A consortium led by Bangor University has been awarded nearly half a million pounds for research into monitoring Covid-19 outbreaks using sewage. Dead fragments of the virus’ genetic material can be found in faeces up to two weeks before symptoms appear, meaning mass testing could predict outbreaks before they appear. “I’m delighted that the ground-breaking environmental monitoring work, which combines different areas of expertise at our College of Environmental Science & Engineering, is to contribute to the nation’s vital work to protect communities against Covid-19 and further outbreaks of coronavirus and other infectious viruses.” said Professor Iwan Davies, Vice-Chancellor of…

We are social creatures. The popularity of social media sites such as Facebook, Instagram and Snapchat have shown how much we want to show off and share with others. We aren’t the first to do this though, as new research has uncovered a social network in Lesotho from 33,000 years ago. Researchers were initially puzzled when they found prehistoric ornamental necklace beads made of ostrich eggs, around 1,000 km from the nearest ostriches. So how did they get there? 33,000 years ago, humans lived in tribal communities. It was important for them to maintain a relationship with their neighbours; this…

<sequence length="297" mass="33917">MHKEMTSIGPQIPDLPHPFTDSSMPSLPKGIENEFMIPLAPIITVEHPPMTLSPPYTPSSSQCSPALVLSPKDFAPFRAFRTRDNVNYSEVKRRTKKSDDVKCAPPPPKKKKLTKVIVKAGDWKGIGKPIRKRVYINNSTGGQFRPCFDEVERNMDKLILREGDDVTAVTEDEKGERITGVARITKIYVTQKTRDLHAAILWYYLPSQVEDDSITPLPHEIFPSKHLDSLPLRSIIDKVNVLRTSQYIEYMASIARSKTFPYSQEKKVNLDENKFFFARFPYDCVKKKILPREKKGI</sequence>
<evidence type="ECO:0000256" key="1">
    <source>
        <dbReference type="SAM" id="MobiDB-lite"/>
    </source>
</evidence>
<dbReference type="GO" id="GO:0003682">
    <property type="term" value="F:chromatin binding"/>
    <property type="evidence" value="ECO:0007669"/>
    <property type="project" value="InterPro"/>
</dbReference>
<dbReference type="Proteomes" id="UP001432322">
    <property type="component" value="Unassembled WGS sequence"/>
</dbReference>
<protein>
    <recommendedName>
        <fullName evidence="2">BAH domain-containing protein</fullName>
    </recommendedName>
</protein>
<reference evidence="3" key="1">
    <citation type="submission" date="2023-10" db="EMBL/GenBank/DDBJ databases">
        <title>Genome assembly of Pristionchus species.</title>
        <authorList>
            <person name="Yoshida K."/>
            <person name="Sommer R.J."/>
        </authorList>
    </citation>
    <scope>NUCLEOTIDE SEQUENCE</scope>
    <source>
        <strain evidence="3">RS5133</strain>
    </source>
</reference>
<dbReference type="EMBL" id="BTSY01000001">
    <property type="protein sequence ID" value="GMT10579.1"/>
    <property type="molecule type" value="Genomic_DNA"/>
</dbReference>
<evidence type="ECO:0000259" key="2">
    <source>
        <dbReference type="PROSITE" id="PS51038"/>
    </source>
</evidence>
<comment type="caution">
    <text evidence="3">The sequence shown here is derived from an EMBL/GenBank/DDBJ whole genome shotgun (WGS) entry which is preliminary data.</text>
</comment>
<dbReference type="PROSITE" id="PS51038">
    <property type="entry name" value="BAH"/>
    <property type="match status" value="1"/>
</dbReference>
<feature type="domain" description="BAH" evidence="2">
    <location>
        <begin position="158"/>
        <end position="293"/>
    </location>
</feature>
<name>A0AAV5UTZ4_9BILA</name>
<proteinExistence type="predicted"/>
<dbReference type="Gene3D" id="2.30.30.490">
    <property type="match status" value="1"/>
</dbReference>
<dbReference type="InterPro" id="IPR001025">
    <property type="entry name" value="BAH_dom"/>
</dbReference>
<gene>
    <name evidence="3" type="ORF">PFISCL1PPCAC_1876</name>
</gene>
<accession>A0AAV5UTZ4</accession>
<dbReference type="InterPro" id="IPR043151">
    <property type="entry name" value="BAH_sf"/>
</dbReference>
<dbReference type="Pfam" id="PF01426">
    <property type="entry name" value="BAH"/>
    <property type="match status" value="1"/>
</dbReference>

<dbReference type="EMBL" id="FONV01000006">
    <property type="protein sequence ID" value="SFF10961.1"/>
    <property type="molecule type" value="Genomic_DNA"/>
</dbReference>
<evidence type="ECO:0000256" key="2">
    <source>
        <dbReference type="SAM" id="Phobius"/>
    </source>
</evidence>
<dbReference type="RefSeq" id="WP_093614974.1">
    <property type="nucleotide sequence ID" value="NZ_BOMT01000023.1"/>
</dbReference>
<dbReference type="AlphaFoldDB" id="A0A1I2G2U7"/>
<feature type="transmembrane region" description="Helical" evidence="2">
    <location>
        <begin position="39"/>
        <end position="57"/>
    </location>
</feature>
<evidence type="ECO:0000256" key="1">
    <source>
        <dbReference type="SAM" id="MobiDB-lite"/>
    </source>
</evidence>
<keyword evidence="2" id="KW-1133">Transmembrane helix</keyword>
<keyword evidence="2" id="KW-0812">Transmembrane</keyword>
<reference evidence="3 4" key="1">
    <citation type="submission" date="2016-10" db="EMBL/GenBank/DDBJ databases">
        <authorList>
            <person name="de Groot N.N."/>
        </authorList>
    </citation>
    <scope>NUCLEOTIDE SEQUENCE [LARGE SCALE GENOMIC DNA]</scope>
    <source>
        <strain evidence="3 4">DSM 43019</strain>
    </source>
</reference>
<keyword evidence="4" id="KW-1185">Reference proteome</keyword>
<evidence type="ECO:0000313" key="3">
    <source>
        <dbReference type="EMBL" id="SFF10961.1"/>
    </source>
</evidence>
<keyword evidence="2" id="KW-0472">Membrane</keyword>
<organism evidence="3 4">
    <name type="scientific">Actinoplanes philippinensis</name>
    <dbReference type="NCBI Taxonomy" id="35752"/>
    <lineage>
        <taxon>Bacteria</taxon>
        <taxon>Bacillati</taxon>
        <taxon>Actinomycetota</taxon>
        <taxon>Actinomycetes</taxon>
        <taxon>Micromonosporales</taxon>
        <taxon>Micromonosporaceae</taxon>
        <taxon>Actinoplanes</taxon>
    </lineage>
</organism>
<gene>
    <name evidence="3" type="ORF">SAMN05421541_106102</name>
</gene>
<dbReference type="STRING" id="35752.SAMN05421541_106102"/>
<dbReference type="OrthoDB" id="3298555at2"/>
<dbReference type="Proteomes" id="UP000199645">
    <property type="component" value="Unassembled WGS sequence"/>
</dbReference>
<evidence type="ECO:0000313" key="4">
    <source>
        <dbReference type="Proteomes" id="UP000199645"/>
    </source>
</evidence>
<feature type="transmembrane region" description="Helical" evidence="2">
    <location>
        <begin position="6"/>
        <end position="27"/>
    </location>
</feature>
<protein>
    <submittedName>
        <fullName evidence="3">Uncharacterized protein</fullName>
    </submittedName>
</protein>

Governments all over the globe are asking their citizens to practice ‘social distancing’, but what is it and how does it help? On March 11th, 2020 the World Health Organisation upgraded the COVID-19 outbreak to pandemic status, meaning that the virus had spread to a significant portion of the world. The virus behind the diseases, Severe Acute Respiratory Syndrome Coronavirus 2 (or more snappily, SARS-CoV-2), is highly infectious, spreading easily from person to person. COVID-19 is a new disease and scientists the world over are frantically developing a vaccine, but as of yet one has not been created. Our best…